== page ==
Burden worth taking

Burden worth taking

Making friends among the international community at the cost of some sacrifice is in our absolute national interest.

On April 9, Lt Col Mahipal Singh, Naib Subedar Shiv Kumar and three other ranks of the Indian contingent to the UN peacekeeping force in South Sudan lost their lives in an ambush by unknown rebels. It was a tragic event. Rebels in this area of conflict often target South Sudanese movement both military and civilian.

Obviously, there are elements who do not wish to see South Sudan stabilise as the newest nation of the world. There may also well be people who would not like to see India cultivating political and economic interests in oil rich South Sudan.  Those are the conflict mongers the international community needs to defeat. Indian troops escorting a UN convoy carrying tools of development were trying to do just that.

The incident has prompted some people to question the very wisdom of risking Indian lives  in the process of taking some body else’s chestnuts out of a fire that does not threaten  Indian interests. An in-depth analysis of the positives and negatives of India’s involvement in UN peace keeping operations (UNPKO) is being sought. The questions being raised are (a) Are Indian lives being put at risk without justification? (b) Is there any strategic dividend for India in contributing to UN peace keeping operations? And (C) does India have a strategic policy perspective to this involvement?

Let us begin by recalling that India has been a leading provider of military resource for UN mandated peacekeeping operations and other humanitarian needs across the world. Starting with Korea and through Somalia, India today deploys nearly 9,000 military and civil personnel in nine UN missions.

Also, that our casualties at 153 are the highest among contributing countries indicating  our willingness to undertake risky operations.This however must be seen in conjunction with the fact that with our dedication to duty, our impartiality, our training, our ability to befriend people and our sense of compassion towards the victims of conflict, we are the most sought after contributor not by the UN or the western decision makers at the UN but by the nations that seek such help, themselves. Our soldiers do us proud and the international goodwill they earn for India is indeed very substantial.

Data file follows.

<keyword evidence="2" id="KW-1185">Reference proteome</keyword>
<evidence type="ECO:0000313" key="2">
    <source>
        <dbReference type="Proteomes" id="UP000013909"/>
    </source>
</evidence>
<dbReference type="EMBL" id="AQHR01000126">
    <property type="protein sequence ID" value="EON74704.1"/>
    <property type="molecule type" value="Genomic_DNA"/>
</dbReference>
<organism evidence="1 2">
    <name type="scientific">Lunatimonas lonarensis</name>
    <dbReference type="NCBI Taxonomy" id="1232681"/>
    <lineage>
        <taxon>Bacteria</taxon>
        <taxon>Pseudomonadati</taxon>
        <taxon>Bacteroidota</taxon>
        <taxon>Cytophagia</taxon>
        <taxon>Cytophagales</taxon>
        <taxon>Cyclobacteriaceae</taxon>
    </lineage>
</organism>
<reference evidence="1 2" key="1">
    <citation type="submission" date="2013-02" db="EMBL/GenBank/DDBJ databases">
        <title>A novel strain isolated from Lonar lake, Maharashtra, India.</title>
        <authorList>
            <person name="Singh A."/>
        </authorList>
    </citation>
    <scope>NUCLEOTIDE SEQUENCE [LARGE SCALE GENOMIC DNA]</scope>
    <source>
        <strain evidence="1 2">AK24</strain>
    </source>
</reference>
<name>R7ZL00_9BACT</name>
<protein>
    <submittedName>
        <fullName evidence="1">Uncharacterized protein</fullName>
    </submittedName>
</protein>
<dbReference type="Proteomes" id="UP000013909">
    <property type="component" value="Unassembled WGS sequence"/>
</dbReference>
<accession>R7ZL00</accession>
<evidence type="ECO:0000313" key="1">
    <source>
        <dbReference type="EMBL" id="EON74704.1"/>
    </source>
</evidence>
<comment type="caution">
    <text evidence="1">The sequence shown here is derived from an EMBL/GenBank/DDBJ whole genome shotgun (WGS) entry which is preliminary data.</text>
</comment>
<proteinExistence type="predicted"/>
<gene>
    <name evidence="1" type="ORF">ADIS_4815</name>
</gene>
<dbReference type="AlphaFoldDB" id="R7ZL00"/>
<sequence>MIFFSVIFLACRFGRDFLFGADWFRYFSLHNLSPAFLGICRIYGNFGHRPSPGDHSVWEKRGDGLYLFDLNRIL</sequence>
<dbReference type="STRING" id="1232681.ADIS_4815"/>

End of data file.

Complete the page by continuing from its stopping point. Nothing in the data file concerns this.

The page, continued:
The U N Secretary General has publicly acknowledged as much.
India is a big country and aspires to a permanent seat at the UN high table. It is only befitting for an emerging political, economic and military power to take responsibility for international peace and development. Great nations do not run away from responsibility just because of a few casualties. To argue that our soldiers are exposed to danger in situations bereft of our own national interest will be myopic.

World peace is very much in our national interest. Making friends among the international community by earning their gratitude and goodwill at the cost of some sacrifice is in our absolute national interest. India is an important stake holder in world peace.

Rational conditionalities

True, that permanent membership of the UN Security Council will not come merely by demonstrating international responsibility through participation in UNPKO but it certainly helps our claim.  India does have a clear strategic perspective on participation in UNPKO. Our participation is predicated by several rational conditionalities: consent of parties to the conflict, impartiality of the peacekeepers, and the use of force by lightly armed peacekeepers only in self-defense. India refuses to support partisan interest as in Iraq and India’s priorities lie nearer home.

Our humanitarian and developmental aid in Afghanistan is one example. Africa is important to the Indian strategic interest – the East African coastline is within India’s ‘near abroad,’ Africa accounts for about a fifth of Indian oil imports, and trade ties are rapidly expanding.  Africa is the key to India’s energy security calculus. We need friends in Africa.

 It is true that participation in UNPKO does not afford much tactical or operational learning experience to Indian troops. In fact our own experience and expertise offers much more to contingents from other countries to learn from.

Our troops do however receive the benefit of exposure to other armies, their operating procedures, latest technology in weapon systems and communication equipment and above all, to diverse international military culture. This prepares India for possible joint operations with other militaries. In the increasingly more complex world of tomorrow this interoperability will stand us in good stead.

The developed west shies away from the risk of body bags coming home.  The UNPKO in Somalia in the 1990s so seriously mauled the US forces that its troops now fight only under the North Atlantic Treaty Organisation flag, and so do most western and developed countries. Italy pulled out its troops from Somalia when it had just one soldier killed.

They find it difficult to justify casualties in UN peace keeping operations.
That is their internal dilemma.  No wonder the international community is openly critical of their attitude.

This is however not to suggest that all is well with the way UNPKO are planned and put in place. All is indeed not well in how western nations hold all the aces at the decision making level and even Russia and China monopolise the second rung of the planning and control mechanism.

It is diabolic that those who face the bullet have little say in deciding the rules of engagement or the timing of induction. There is urgent need for real stake holders to also be the decision makers or principle advisors to the Security Council.

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